9 Best Oils for Frying & When To Use Each One
by HexClad Cookware
We all love carnivals for one reason: the fried treats. But carnivals don’t happen every day, and we want to enjoy these snacks whenever the craving strikes.
Of course, fried foods aren’t only carnival fare. Our favorite fried chicken restaurants always seem to have a waitlist for what comes out of the deep fryer, and there’s a clear reason why.
We need to be able to make these items at home when cravings strike. It’s fun for our housemates and easier on our wallets.
Don’t know where to start? We’ve got all the details to help you figure out the best frying technique and the best oil to use. Never wait for a fried Oreo again.
Breaking Down the Details
Fried dishes are part of culinary history. Frying pans originated way back in ancient Mesopotamia.
As early as the 16th century, chefs were creating tempura-battered foods in Japan. In Belgium and France, french fries became a staple side dish with items like mussels and steak. Meanwhile, in the U.S., we don’t want to imagine Southern food without fried chicken in the mix.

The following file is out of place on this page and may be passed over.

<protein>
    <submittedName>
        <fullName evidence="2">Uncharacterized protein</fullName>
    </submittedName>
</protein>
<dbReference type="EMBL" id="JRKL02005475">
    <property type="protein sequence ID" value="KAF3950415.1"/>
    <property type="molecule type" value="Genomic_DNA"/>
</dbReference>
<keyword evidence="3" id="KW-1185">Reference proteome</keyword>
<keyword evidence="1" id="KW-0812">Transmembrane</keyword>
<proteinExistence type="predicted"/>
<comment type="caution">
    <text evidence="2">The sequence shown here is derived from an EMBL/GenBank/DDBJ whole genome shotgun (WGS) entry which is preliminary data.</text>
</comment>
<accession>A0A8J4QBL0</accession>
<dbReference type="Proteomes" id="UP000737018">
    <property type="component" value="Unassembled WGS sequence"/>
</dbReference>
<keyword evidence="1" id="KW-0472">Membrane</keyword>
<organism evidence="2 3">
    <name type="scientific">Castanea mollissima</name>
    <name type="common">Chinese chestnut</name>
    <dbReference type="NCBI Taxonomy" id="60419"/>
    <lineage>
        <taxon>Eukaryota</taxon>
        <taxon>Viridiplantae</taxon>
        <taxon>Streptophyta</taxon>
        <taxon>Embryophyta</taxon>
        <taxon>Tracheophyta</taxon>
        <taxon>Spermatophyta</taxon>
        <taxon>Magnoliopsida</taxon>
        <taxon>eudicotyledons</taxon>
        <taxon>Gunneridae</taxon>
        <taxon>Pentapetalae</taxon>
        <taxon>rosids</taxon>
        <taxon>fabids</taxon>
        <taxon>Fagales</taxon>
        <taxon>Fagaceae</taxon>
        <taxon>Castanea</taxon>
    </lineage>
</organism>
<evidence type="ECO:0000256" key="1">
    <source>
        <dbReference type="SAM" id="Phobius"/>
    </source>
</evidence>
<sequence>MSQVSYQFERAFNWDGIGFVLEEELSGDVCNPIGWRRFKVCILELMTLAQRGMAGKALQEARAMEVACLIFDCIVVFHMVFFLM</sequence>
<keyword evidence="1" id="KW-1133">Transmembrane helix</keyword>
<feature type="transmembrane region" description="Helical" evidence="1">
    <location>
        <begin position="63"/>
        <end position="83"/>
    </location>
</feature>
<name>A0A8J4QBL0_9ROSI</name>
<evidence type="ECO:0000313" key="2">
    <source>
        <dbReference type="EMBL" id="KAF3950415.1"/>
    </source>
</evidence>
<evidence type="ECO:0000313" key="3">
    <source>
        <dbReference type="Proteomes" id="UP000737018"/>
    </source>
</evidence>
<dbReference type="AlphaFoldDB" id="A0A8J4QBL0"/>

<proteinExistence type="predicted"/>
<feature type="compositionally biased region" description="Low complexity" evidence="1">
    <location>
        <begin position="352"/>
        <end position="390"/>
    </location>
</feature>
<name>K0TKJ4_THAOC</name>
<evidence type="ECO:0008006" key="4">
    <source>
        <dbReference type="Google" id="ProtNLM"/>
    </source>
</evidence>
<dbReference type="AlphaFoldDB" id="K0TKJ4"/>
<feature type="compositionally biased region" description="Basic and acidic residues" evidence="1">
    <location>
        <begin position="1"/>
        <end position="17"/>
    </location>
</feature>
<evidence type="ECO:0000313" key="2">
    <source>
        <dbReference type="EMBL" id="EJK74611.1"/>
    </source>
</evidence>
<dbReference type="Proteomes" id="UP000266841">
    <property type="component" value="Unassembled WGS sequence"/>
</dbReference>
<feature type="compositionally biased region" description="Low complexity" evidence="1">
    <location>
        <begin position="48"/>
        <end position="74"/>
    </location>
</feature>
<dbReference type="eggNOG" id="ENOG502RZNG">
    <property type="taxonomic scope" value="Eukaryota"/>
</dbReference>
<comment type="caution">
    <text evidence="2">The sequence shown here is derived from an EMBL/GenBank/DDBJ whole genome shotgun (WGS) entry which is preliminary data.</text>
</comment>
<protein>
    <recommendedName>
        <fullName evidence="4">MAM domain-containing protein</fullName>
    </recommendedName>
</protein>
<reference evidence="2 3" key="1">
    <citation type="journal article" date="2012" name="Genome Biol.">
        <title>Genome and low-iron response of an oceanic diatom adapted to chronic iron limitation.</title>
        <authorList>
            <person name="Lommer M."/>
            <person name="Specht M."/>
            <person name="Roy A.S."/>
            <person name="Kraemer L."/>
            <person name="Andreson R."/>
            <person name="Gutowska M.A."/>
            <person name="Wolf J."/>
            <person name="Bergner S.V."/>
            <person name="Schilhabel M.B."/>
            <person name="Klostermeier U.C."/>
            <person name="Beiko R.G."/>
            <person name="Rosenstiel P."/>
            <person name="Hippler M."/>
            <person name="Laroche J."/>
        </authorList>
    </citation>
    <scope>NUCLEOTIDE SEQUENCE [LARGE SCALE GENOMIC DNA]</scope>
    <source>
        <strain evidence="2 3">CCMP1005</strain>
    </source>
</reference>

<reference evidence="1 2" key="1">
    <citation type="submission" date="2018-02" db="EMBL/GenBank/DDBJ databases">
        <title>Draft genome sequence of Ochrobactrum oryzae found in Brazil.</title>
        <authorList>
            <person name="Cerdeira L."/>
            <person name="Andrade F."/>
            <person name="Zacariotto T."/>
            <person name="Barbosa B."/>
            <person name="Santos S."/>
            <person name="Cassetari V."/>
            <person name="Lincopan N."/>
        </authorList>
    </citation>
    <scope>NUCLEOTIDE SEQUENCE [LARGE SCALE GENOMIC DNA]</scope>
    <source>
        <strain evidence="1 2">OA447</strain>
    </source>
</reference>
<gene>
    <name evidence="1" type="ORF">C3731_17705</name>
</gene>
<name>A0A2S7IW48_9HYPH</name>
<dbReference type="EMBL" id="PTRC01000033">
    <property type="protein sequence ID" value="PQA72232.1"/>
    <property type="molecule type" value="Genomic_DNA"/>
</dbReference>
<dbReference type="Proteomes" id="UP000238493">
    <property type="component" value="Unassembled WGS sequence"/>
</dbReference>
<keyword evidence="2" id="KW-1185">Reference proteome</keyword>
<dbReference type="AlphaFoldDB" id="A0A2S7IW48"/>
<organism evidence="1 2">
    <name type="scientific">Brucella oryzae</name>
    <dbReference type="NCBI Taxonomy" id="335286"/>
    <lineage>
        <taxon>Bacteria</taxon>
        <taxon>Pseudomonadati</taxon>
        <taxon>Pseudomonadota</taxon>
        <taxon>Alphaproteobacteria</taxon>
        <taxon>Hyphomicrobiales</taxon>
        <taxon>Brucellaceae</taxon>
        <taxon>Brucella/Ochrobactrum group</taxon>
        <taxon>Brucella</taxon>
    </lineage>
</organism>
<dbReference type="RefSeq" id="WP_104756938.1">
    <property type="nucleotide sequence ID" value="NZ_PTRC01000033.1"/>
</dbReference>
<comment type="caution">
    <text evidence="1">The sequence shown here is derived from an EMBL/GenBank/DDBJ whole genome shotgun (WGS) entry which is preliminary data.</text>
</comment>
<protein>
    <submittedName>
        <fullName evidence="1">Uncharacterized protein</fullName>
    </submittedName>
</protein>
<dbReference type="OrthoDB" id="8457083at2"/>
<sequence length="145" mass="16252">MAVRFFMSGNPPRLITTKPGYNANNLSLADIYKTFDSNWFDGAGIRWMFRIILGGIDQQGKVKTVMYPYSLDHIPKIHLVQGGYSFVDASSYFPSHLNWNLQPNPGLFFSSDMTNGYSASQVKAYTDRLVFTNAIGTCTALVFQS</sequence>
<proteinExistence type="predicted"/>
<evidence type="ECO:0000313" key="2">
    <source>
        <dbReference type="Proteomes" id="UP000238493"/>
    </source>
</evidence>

So, fried foods are classic — but frying is also an art form. To get started, we need to understand the little details.
The first thing to know before frying foods is the smoke point of each oil. Smoke point refers to the temperature where the oil begins to smoke and break down and can help you decide which one is the best oil for deep frying.
If you push a specific oil past its smoke point, the oil will break down and turn rancid. This will cause discoloration of the oil and your food — and spoil your food’s flavor in the process.
This will also cause intense smoking in your home, and you may need to open every window and door to help air it out.
Oils with a low smoke point will smoke at lower heat levels. Those with high smoke points can withstand higher temperatures before smoking.
Ideally, frying will occur at a high temperature around 350 to 375 degrees. You’ll be able to cook food thoroughly without drying out the middle, while the outside crisps and browns to perfection.